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Volume 22 No. 34
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With Sacramento and St. Louis in place, where next for MLS?

The International Champions Cup at Bank of America Stadium gave Charlotte a taste of elite-level soccer last year.
Photo: getty images

MLS’s board of governors convened in Los Angeles on April 18 and confirmed perhaps one of the worst-kept secrets in sports — the league would continue to expand beyond MLS Commissioner Don Garber’s previously stated goal of 28 teams.

In all but locking in Sacramento and St. Louis as its future 28th and 29th teams — each with expansion fees of $200 million — MLS made clear it intends to join its fellow major North American sports leagues in growing to at least 30 clubs.

As for which city will get the 30th team, both MLS and its board are hoping that cities once passed over for spots will come back with newly enriched bids when the unspecified date for that process begins, likely later this year.

Among the top contenders, that would seem to favor Charlotte, where a bid once backed by Speedway Motorsports CEO Marcus Smith now is being championed by Panthers owner David Tepper, who has met with the league to express his interest. Detroit, backed by Tom Gores and Dan Gilbert, was viewed as a near-lock in 2017, but it has since fallen down the list after telling the league one year later that it wanted to play at Ford Field instead of building its own soccer-specific stadium. Phoenix has proposed a privately financed $250 million outdoor stadium that would allow MLS to plant its flag in the Southwest, but it is awaiting local approvals and would have to clear the hurdle of convincing the league that an outdoor stadium in such a climate is a good idea.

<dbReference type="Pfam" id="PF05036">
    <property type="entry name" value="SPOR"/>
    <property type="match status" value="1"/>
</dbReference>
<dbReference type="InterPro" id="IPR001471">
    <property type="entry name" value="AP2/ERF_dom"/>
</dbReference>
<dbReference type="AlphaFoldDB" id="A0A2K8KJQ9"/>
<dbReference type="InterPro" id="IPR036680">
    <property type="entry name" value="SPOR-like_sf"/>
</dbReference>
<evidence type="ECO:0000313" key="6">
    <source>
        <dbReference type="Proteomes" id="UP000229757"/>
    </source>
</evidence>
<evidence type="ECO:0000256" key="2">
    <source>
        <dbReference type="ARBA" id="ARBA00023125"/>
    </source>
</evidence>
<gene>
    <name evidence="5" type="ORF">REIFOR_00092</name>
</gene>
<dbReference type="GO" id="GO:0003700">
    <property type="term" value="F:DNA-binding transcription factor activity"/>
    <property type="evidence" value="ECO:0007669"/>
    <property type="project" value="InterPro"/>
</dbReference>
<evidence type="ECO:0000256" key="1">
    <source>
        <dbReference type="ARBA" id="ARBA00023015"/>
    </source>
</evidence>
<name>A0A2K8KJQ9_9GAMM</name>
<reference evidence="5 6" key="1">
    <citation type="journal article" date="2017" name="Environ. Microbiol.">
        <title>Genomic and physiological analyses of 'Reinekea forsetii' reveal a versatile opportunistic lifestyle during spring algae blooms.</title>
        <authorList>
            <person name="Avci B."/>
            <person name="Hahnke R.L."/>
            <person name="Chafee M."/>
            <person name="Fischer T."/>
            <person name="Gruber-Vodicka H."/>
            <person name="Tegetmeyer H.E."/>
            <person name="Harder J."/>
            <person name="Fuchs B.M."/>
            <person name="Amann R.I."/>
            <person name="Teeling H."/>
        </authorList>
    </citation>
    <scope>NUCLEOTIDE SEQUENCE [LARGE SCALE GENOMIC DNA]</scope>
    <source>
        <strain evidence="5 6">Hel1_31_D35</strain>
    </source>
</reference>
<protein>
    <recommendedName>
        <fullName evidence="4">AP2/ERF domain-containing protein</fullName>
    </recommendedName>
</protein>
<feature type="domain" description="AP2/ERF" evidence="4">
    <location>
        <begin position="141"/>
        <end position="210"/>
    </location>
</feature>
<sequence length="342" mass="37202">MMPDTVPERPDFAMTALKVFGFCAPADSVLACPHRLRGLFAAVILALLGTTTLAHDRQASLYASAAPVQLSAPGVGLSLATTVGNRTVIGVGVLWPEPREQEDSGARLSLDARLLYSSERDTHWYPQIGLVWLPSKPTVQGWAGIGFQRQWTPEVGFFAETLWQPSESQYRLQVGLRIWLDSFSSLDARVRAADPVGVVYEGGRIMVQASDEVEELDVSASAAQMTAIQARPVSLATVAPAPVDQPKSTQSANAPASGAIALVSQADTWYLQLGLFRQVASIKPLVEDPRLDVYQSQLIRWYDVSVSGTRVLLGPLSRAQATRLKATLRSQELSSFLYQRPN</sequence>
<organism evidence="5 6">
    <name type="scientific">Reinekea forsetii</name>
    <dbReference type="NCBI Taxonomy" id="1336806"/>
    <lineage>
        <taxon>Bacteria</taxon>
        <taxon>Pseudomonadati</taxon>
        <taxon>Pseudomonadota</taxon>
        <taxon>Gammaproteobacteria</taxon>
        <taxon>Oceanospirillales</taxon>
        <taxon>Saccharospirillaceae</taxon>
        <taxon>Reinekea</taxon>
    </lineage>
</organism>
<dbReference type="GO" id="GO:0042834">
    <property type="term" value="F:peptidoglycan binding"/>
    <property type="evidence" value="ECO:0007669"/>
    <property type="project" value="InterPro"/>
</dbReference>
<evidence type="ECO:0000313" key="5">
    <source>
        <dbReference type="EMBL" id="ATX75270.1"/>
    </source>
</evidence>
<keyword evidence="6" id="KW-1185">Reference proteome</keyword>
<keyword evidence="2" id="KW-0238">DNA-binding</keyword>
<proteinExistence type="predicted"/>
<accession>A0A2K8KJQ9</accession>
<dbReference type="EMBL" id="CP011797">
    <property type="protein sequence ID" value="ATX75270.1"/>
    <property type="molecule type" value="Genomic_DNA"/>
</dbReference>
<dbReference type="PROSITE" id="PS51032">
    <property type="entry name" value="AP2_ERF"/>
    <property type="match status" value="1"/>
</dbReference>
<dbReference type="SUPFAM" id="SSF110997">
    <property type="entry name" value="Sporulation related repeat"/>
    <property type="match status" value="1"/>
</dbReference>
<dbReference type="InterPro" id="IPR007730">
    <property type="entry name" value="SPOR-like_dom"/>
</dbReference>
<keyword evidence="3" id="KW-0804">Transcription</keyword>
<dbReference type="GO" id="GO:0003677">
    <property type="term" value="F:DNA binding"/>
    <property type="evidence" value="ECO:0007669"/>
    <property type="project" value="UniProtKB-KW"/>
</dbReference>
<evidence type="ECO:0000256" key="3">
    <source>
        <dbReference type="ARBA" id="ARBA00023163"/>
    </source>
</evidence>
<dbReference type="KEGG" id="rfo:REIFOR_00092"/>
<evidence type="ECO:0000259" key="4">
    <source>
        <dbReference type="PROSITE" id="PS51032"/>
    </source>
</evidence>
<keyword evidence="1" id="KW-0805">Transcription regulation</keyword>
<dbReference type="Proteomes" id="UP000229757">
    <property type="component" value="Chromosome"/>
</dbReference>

Two other cities with USL teams — Raleigh and Indianapolis — submitted bids to MLS in 2017 and are on the league’s radar but have notable hurdles to clear. Indianapolis needs to bolster its ownership group because Ersal Ozdemir does not have the capital for a bid, and Raleigh would need to overcome an in-state favorite in Charlotte while its own stadium plan remains a work in progress.

And given the growing popularity of Las Vegas on the major sports scene, it could emerge as a dark horse, though it has never submitted a bid. The league is interested in having a team there, but as of yet no ownership group has emerged nor is there a stadium plan anywhere on the horizon.

The Sacramento and St. Louis groups will have their first chance to present to the board’s expansion committee in the coming weeks, potentially being confirmed as teams entering the league in 2021 or 2022 ahead of the board’s next meeting, which is set for July 31 in Orlando.

A timeline for next steps to add the 30th team are unclear, but it’s a sure bet MLS will get there.